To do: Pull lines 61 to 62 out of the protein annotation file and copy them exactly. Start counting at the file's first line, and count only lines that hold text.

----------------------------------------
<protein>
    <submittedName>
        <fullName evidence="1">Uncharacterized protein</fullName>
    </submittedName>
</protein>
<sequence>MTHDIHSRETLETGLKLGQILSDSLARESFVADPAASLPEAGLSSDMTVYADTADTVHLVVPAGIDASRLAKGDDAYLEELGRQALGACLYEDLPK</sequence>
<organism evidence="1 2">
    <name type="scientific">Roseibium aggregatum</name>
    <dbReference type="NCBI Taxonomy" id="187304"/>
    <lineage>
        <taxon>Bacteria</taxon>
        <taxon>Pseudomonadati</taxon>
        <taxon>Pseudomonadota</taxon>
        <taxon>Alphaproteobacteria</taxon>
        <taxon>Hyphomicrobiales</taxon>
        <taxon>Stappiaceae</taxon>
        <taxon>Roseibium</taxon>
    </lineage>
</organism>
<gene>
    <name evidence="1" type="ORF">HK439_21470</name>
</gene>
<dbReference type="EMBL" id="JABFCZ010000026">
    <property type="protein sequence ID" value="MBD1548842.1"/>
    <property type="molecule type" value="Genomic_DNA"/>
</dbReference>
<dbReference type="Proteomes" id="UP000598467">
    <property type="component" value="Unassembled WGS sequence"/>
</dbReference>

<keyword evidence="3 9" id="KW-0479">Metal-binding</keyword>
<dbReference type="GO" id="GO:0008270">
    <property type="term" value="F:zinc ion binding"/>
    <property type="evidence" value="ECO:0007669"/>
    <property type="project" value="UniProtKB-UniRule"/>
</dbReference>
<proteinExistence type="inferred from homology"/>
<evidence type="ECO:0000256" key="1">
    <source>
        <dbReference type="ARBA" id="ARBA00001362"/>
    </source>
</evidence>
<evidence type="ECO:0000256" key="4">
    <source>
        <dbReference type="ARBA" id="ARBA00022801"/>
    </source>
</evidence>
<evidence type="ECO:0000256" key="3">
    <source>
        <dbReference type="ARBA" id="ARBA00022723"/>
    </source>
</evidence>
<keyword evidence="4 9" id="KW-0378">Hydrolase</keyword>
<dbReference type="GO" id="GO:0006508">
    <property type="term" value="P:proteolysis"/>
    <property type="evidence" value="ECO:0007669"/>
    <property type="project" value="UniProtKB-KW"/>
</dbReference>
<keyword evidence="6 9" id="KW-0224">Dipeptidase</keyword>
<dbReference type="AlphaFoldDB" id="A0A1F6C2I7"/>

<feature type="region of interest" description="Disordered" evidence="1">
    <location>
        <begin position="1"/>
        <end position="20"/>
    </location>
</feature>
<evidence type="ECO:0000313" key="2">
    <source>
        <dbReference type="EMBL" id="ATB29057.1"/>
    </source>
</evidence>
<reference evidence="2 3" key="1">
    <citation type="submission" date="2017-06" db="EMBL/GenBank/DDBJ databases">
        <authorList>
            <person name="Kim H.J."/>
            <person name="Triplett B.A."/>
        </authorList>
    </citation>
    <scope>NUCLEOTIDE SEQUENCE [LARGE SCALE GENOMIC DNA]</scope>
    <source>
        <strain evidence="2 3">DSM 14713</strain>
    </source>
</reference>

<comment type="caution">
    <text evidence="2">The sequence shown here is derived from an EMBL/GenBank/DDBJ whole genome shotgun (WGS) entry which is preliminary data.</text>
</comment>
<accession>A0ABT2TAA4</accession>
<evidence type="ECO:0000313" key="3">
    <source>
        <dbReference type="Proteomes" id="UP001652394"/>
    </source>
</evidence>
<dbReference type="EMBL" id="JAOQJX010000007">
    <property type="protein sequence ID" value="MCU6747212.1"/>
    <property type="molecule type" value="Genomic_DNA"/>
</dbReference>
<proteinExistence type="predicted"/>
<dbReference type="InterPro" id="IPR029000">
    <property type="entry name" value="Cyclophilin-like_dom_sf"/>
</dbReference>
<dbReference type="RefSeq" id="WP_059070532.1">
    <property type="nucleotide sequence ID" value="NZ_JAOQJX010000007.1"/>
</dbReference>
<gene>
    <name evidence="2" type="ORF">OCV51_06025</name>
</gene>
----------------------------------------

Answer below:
    <location>
        <begin position="1"/>